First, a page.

If "the child's present environment," as the phrase is used in subsection (b)(3), means the child's environment at the time of the hearing on the motion and the subsection is given literal meaning, then in situations of this nature, the environment described is that of the child with the non-custodial parent who has temporary custody and is seeking permanent custody. Subsection (b) provides that "the court shall retain the custodian appointed pursuant to the prior judgment unless" one of the conditions in (b)(1) to (3) are met. Given our interpretation that the "prior custody judgment" here is the award of custody in the divorce decree, if subsection (b)(3) is given its literal meaning, then the court would be directed to retain the custodian under the prior judgment unless the environment provided by the temporary custodian is harmful. Such a construction is totally illogical.
On the other hand, if "the child's present environment" refers to the environment which the custodian under the prior judgment could provide if the children were in her care, then the trial court must engage in an extremely speculative determination.
2 The record does not show with certainty what interpretation the trial judge placed on the phrase. We need not determine what the correct interpretation is because even under plaintiff's theory that the phrase refers to the hypothetical situation that would exist if she had custody at the time of hearing, the trial judge's ruling was not contrary to the manifest weight of the evidence.
Dr. Benjamin Moore, a child clinical psychologist, testified that he interviewed and tested defendant and the two children in January and February 1977 and again in September and October of that year. At the first meeting, he spoke to all three together but after that defendant was not present when he interviewed the children. Following the January and February interviews, shortly after the children began to live with defendant, Dr. Moore concluded that the children regarded the father figure as more supportive and found the mother figure to be inconsistent, unduly punitive, lacking in warmth and difficult to relate to. When the children were retested in September and October, after defendant had remarried, their feelings toward the father figure were approximately the same and their feelings toward the mother figure were more positive, but Dr. Moore could not say whether the mothering figure represented their natural mother or their stepmother. They did feel more positive toward their natural mother than they had earlier, but both demonstrated a clear preference for their stepmother.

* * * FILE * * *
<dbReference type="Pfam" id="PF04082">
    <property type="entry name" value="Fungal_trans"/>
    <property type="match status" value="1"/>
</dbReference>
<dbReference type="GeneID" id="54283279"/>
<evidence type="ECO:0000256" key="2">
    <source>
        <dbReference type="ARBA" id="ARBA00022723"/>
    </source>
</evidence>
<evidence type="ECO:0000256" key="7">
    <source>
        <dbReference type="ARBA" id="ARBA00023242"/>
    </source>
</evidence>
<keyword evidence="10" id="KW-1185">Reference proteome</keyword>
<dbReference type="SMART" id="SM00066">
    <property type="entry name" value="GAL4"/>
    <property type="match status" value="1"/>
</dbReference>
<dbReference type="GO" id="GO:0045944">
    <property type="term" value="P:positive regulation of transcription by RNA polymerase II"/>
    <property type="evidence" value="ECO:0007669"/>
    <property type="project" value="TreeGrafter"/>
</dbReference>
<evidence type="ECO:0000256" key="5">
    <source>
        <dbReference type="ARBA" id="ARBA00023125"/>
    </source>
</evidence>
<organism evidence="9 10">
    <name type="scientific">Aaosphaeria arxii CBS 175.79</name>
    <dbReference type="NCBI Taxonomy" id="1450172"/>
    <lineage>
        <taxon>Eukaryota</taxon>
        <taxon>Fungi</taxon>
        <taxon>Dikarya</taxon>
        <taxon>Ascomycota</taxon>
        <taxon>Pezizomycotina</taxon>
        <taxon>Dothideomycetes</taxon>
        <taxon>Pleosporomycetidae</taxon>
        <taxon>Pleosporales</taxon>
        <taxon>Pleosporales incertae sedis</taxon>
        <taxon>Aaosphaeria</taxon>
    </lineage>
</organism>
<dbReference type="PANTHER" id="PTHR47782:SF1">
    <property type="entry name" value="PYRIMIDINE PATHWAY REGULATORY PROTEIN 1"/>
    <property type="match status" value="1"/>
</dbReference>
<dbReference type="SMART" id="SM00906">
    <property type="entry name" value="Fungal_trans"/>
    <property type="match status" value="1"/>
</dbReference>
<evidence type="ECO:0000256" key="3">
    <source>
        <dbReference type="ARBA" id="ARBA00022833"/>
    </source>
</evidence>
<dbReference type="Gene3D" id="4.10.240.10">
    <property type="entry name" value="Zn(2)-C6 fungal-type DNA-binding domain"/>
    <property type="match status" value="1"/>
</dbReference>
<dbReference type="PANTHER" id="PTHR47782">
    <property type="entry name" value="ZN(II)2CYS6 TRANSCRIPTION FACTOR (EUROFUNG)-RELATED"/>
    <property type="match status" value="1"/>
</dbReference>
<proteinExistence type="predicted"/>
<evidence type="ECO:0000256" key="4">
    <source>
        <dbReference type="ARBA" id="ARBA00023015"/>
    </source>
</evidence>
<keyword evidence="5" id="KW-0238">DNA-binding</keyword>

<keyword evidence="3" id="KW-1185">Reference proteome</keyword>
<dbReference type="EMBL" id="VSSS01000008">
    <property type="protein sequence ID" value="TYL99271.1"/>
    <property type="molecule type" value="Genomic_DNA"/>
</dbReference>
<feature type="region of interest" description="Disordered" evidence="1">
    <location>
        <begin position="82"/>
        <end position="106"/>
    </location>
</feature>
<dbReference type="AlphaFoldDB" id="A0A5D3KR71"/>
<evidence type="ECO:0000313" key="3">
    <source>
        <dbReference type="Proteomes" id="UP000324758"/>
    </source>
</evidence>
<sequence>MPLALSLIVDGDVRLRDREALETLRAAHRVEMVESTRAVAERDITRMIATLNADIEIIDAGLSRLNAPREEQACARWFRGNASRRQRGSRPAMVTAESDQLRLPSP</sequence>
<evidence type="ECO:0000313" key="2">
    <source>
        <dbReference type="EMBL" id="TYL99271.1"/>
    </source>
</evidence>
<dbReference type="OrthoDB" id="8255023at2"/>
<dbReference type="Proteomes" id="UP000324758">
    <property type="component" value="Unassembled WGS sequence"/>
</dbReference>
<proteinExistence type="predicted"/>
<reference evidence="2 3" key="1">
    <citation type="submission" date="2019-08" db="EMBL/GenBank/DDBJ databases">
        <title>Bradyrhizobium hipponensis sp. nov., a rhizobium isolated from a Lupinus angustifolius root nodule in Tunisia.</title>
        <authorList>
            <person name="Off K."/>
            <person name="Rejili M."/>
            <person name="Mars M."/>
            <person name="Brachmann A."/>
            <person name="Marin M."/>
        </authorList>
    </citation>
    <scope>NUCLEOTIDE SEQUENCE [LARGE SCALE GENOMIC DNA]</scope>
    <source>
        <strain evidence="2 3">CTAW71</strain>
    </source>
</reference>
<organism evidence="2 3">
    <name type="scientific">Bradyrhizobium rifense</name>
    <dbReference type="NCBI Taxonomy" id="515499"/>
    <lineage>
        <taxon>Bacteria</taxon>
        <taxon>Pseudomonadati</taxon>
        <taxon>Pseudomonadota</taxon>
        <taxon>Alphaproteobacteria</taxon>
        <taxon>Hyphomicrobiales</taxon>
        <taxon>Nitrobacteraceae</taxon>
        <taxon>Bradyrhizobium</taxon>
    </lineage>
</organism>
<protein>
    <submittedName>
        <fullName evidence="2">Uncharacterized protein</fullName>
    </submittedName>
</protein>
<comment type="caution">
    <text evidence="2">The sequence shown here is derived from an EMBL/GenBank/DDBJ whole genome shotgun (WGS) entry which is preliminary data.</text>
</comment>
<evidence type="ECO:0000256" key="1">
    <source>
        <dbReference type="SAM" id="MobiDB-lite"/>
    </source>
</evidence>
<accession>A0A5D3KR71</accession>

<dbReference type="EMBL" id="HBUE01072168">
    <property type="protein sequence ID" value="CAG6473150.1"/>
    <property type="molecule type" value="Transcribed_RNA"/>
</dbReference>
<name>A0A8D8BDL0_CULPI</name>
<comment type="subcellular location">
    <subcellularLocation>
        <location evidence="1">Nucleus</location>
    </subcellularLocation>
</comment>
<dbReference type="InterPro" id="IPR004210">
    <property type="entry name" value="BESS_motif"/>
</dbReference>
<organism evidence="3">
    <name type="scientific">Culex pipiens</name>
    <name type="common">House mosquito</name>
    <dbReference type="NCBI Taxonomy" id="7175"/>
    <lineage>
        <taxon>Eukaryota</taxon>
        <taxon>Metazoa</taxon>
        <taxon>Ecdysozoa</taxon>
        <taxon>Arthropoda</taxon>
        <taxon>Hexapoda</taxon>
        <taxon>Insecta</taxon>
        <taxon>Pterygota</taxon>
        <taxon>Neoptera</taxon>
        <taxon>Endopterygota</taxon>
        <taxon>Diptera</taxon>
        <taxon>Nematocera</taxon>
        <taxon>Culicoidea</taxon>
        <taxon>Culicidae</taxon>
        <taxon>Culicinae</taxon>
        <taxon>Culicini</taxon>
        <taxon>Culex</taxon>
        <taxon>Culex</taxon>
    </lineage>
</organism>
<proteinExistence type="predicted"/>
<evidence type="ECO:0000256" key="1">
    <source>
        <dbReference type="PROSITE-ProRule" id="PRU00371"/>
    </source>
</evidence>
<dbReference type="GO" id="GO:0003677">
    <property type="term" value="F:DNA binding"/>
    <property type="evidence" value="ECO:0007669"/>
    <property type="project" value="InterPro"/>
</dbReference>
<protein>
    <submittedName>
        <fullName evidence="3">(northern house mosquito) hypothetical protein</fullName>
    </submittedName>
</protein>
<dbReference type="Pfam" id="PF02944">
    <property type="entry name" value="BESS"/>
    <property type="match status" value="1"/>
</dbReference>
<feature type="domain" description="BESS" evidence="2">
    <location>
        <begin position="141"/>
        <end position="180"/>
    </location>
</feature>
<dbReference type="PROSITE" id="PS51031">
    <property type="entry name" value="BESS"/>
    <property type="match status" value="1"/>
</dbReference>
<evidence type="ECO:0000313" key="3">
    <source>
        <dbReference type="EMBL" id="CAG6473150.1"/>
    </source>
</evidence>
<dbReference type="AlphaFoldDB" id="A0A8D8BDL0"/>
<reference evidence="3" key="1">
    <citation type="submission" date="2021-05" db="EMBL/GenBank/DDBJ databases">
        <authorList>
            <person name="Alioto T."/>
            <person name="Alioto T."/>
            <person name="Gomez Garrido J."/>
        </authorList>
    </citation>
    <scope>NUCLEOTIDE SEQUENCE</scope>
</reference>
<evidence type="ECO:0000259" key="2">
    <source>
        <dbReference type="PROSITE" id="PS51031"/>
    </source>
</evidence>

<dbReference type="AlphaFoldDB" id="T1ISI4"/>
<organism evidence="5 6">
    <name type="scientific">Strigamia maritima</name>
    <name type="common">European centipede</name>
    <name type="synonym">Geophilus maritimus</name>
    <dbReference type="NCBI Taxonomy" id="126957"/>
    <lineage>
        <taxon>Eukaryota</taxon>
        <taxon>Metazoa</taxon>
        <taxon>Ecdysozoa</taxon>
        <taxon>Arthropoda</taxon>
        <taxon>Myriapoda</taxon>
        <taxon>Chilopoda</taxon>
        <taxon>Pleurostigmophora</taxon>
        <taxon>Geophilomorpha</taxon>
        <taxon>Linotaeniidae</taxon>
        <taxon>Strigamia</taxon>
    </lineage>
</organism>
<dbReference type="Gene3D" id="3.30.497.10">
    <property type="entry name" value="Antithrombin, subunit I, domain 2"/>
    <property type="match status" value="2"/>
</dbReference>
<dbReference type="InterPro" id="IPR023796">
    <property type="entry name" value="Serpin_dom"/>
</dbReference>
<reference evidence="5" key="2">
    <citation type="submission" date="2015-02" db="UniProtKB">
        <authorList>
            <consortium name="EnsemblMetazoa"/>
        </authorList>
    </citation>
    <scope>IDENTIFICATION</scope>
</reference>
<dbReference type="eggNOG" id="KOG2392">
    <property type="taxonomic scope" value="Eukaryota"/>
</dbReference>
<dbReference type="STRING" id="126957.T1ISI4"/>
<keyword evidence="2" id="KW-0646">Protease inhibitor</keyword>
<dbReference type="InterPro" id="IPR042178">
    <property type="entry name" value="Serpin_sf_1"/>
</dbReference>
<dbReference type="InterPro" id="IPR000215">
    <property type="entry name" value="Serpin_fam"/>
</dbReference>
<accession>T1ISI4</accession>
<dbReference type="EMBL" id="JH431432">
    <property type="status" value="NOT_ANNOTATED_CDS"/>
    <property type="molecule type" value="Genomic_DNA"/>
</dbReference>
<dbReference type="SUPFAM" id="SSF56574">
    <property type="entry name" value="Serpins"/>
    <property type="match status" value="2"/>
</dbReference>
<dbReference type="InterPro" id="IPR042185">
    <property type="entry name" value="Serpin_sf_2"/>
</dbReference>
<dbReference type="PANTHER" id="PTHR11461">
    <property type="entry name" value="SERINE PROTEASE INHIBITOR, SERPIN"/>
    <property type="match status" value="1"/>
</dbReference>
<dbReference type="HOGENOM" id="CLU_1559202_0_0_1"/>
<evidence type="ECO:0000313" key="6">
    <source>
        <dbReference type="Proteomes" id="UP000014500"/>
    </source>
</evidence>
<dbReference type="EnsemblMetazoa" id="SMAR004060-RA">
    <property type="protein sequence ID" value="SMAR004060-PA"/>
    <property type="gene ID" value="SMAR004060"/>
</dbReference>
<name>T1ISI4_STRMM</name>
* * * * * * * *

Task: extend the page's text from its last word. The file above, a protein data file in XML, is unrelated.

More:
Upon her release from the hospital on December 10, 1976, plaintiff voluntarily entered the residential facility of Project Lighthouse, the McLean County Alcohol and Drug Assistance Unit. Following her discharge from the unit on February 9, 1977, she participated in an "after-care plan" and maintained formal and informal contact with the unit and Alcoholics Anonymous. The evidence presented at trial showed that plaintiff had made very good progress in eliminating her abuse of alcohol and that her ability to function and cope with stress had greatly improved. However, when the children were taken from her earlier she had often been intoxicated and unable to care for the children and unable to properly relate to them. There was no assurance that plaintiff's abuse of alcohol would not recur nor that her inability to relate to the children would not continue. The court could conclude that to allow the children to live with their mother would severely endanger their physical and emotional health.
Subsection (b)(3) requires the trial court to weigh the "harm likely to be caused by a change of environment" by removing the children from the permanent custodian against its advantages to them. Here, the children had been away from the permanent custodian for a substantial period of time and in the temporary custody of the parent seeking permanent custody. No evidence was presented which indicated that ending the plaintiff's permanent custody would harm the children in any way. The trial court's order actually provided for them to continue in their environment. Section 610 evidences a clear intent to stabilize custodial arrangements. Because of the length of time the children had been in the temporary custody of their father, the trial court's order had a stabilizing effect.
3 Finally, plaintiff argues that the findings made by the court below were insufficient under section 610 to support a decision to modify custody. The court's order entered November 29, 1977, stated:
"1. The facts have arisen since the entry of the Decree of Divorce in this cause showing that substantial changes have occurred in the circumstances of the children and their custodian and that modification is necessary to serve the best interests of the children.
2. That the Petition should be granted."
Plaintiff contends that a finding of "best interests" is insufficient and the court must specifically find that one of the conditions listed in subsection (b)(1) to (3) exists.
Plaintiff relies on another Montana case, In re Custody of Dallenger (1977), ___ Mont. ___, 568 P.2d 169. The Montana Supreme Court there ruled that the conditions under which custody may be modified (identical to those found in section 610(b)(1) to (3) of the Illinois Act) were "jurisdictional prerequisites" to modification and that the court must make a specific finding of the existence of at least one of those conditions in order to support a decision to modify. The court reasoned that to permit modification based on a finding which refers solely to "best interests" would seriously weaken the policy of the statute.
We do not agree that a specific finding with respect to subsection (b)(1) to (3) is required. Subsection (b) expressly requires that a finding should be made that a change in circumstances of the child or custodian has occurred and that a modification is necessary for the child's best interests. The express requirement for these findings indicates that no requirement was intended for more detailed findings on points (1), (2) or (3) although such findings would be of aid to a court of review.
For the reasons stated, we affirm.
TRAPP and WEBBER, JJ., concur.